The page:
A small crowd gathered outside the R. L. Goldberg building on the corner of Oak and Gough yesterday to protest the Ellis Act evictions of the building's four residential tenants.
The protest was organized by Eviction Free SF, the same group behind a confrontational protest inside Paolo Shoes on Hayes last month.
At stake are the two upstairs units in the building that houses 20th Century Cafe at ground level. Jacqui Naylor and husband Art Khu, both musicians, have lived in the building for 25 years, and neighbors Beverly Uptown (Executive Director of the Domestic Violence Consortium) and husband Dave Hill (SF Public Library employee) have occupied the second unit for almost as long.
"We moved in before Hayes Valley was Hayes Valley," said Naylor. "We've been good tenants, we pay our rent. The Ellis Act is a no-fault eviction." Naylor said that the tenants were able to get a one-year extension on the eviction deadline, but that that extension would be up in a matter of days. "We will not be exiting. We'll be fighting it," she said. "We came together as a building, as neighbors, and decided we were going to stay strong and unified on this, not only for us but also for the community."
For his part, 67-year-old building owner Kenneth Hirsch told Hoodline he purchased the building in 1996 with the plan that this would eventually provide him with a retirement income. "I have always had a friendly relationship with all the tenants," he told us. However, he outlined the far-below market rates that the tenants pay, and said that he did not dispute the tenants' year-long eviction extension because he thought that 12 months would give them plenty of time to find a new place to live.
Naylor confirmed that the tenants' relationship with their landlord has always been amicable, and both parties said that a buyout was on the table, but that neither side could approach consensus on the specific buyout amount.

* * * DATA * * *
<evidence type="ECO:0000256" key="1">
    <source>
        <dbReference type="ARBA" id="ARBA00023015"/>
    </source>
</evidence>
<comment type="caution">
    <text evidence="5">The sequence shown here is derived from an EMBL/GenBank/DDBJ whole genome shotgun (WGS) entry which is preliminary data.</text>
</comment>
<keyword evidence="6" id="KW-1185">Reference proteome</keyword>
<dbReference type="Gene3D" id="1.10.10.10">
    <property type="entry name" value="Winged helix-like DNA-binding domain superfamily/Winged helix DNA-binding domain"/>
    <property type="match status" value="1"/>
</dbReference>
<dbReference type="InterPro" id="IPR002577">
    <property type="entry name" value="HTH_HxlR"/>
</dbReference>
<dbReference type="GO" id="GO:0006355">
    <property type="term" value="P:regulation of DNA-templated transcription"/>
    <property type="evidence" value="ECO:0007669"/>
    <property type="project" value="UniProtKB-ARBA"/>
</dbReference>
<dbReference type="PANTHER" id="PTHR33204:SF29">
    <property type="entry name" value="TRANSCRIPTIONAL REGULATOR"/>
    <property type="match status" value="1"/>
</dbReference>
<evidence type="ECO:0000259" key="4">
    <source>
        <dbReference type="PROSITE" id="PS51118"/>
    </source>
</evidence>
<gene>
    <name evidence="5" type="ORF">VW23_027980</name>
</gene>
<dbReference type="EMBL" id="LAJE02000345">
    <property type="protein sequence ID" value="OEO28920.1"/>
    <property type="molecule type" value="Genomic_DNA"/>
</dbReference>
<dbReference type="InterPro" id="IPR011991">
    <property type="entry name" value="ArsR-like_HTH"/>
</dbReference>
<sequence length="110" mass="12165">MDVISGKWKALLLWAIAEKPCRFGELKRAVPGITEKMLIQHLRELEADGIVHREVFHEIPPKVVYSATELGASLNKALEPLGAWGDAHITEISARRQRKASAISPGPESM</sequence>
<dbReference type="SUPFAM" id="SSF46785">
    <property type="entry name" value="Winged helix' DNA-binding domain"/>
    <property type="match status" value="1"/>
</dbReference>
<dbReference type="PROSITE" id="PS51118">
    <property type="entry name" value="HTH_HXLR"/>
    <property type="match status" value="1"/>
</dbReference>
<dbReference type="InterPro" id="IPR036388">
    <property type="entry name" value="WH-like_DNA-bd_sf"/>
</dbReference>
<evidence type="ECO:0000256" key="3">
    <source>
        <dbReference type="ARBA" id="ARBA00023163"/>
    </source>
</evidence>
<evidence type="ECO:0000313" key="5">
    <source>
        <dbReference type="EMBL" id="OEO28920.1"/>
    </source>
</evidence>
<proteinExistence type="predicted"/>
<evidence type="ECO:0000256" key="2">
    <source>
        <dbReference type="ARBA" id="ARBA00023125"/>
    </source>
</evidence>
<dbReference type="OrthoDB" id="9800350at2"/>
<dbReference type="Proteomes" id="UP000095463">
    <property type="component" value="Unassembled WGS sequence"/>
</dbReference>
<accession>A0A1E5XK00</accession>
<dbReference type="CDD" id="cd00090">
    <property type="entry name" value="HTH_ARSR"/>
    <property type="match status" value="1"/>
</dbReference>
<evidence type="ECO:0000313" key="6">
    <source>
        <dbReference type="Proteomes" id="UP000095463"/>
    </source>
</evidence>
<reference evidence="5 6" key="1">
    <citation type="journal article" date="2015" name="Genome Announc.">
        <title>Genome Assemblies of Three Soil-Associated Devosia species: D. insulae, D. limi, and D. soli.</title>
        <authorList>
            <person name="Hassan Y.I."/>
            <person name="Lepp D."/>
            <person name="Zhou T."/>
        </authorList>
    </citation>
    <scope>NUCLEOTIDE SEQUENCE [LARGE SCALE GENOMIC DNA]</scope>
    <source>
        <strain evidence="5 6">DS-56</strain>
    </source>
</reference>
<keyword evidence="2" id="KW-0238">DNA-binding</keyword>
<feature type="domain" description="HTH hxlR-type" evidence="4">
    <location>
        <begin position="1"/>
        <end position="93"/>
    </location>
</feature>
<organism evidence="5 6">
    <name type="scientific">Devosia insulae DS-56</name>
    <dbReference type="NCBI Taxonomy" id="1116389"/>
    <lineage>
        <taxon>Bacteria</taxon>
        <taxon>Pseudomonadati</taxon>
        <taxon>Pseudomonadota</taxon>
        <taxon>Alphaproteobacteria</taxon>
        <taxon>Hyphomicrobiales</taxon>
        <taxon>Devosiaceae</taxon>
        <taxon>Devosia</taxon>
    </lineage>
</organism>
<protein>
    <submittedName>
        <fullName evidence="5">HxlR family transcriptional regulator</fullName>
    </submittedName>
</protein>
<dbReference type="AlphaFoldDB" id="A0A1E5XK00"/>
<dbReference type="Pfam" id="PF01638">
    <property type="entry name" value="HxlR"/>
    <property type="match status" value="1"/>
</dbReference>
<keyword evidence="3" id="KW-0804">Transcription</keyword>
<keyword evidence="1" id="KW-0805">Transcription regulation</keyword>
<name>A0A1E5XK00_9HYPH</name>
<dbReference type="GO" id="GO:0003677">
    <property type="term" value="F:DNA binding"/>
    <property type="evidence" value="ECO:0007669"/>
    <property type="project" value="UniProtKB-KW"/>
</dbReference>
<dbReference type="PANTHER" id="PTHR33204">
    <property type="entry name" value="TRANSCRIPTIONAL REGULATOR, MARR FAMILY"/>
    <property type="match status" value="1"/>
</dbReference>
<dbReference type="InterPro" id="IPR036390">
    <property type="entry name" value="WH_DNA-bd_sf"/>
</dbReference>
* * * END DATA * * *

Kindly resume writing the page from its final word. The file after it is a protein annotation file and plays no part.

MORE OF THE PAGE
Meanwhile, Naylor has been working with the granddaughter of Rube Goldberg, the cartoonist and contraptionist who commissioned the building, to earn it a historic landmark designation for the city. The hearing will be held later today.
According to the landmark designation report, the building "is eligible for local designation due to its significant architectural expression as an early 20th century mixed-use building designed with Classically-inspired ornament and containing extraordinarily rare, intact storefronts." The report goes on that say that "the building may have tangential significance based on its association with Rueben (Rube) Lucius Garrett Goldberg, but its primary significance is derived from its architectural expression."
Whether or not the city approves the building's historical landmark status, though, will have little effect on the looming eviction deadline, as it will likely only pertain to the facade of the building and not the interior (which Naylor has maintained as a kind of time capsule). "It doesn't do anything to protect us," Naylor said, outlining the fundraising and other efforts that went towards the landmark designation hearing. "We just feel like we love this building and we want to make sure nothing happens to it, even if we are forced to leave."
When asked about his plans for the building should the Ellis Act prevail, Hirsch said that "after this experience I may just keep them vacant and stay out of the residential rental business entirely."
Thanks to tipster Patrick Connors.
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